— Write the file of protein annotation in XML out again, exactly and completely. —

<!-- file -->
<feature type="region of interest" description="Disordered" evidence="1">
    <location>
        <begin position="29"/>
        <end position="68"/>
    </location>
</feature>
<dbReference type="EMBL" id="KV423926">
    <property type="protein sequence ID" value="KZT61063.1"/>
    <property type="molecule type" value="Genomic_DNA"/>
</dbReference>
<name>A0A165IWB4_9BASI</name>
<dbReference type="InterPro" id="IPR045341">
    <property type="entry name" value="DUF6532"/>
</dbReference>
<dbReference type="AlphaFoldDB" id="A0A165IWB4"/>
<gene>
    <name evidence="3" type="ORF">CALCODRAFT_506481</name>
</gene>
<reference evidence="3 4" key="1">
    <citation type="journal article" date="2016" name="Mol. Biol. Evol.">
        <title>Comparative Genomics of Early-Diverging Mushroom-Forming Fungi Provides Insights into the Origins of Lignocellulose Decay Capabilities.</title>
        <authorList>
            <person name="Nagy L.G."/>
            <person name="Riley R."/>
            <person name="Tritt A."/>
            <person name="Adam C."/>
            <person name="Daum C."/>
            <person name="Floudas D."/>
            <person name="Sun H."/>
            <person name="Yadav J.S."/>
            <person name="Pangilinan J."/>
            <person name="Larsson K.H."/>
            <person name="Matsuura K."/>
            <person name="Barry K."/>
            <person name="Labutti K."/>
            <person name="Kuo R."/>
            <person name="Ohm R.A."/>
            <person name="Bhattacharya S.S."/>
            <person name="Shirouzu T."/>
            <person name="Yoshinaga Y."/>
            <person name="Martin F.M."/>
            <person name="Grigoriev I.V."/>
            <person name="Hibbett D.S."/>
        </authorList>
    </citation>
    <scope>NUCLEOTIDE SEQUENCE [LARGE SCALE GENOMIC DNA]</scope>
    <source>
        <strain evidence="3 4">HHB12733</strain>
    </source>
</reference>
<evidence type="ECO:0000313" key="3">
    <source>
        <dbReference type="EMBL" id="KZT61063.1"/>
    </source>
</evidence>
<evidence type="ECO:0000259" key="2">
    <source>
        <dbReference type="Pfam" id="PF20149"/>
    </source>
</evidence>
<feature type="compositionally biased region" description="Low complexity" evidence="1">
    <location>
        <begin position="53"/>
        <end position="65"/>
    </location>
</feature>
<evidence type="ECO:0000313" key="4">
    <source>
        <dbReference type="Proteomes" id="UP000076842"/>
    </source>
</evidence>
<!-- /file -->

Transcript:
<feature type="region of interest" description="Disordered" evidence="1">
    <location>
        <begin position="29"/>
        <end position="68"/>
    </location>
</feature>
<dbReference type="EMBL" id="KV423926">
    <property type="protein sequence ID" value="KZT61063.1"/>
    <property type="molecule type" value="Genomic_DNA"/>
</dbReference>
<name>A0A165IWB4_9BASI</name>
<dbReference type="InterPro" id="IPR045341">
    <property type="entry name" value="DUF6532"/>
</dbReference>
<dbReference type="AlphaFoldDB" id="A0A165IWB4"/>
<gene>
    <name evidence="3" type="ORF">CALCODRAFT_506481</name>
</gene>
<reference evidence="3 4" key="1">
    <citation type="journal article" date="2016" name="Mol. Biol. Evol.">
        <title>Comparative Genomics of Early-Diverging Mushroom-Forming Fungi Provides Insights into the Origins of Lignocellulose Decay Capabilities.</title>
        <authorList>
            <person name="Nagy L.G."/>
            <person name="Riley R."/>
            <person name="Tritt A."/>
            <person name="Adam C."/>
            <person name="Daum C."/>
            <person name="Floudas D."/>
            <person name="Sun H."/>
            <person name="Yadav J.S."/>
            <person name="Pangilinan J."/>
            <person name="Larsson K.H."/>
            <person name="Matsuura K."/>
            <person name="Barry K."/>
            <person name="Labutti K."/>
            <person name="Kuo R."/>
            <person name="Ohm R.A."/>
            <person name="Bhattacharya S.S."/>
            <person name="Shirouzu T."/>
            <person name="Yoshinaga Y."/>
            <person name="Martin F.M."/>
            <person name="Grigoriev I.V."/>
            <person name="Hibbett D.S."/>
        </authorList>
    </citation>
    <scope>NUCLEOTIDE SEQUENCE [LARGE SCALE GENOMIC DNA]</scope>
    <source>
        <strain evidence="3 4">HHB12733</strain>
    </source>
</reference>
<evidence type="ECO:0000313" key="3">
    <source>
        <dbReference type="EMBL" id="KZT61063.1"/>
    </source>
</evidence>
<evidence type="ECO:0000259" key="2">
    <source>
        <dbReference type="Pfam" id="PF20149"/>
    </source>
</evidence>
<feature type="compositionally biased region" description="Low complexity" evidence="1">
    <location>
        <begin position="53"/>
        <end position="65"/>
    </location>
</feature>
<evidence type="ECO:0000313" key="4">
    <source>
        <dbReference type="Proteomes" id="UP000076842"/>
    </source>
</evidence>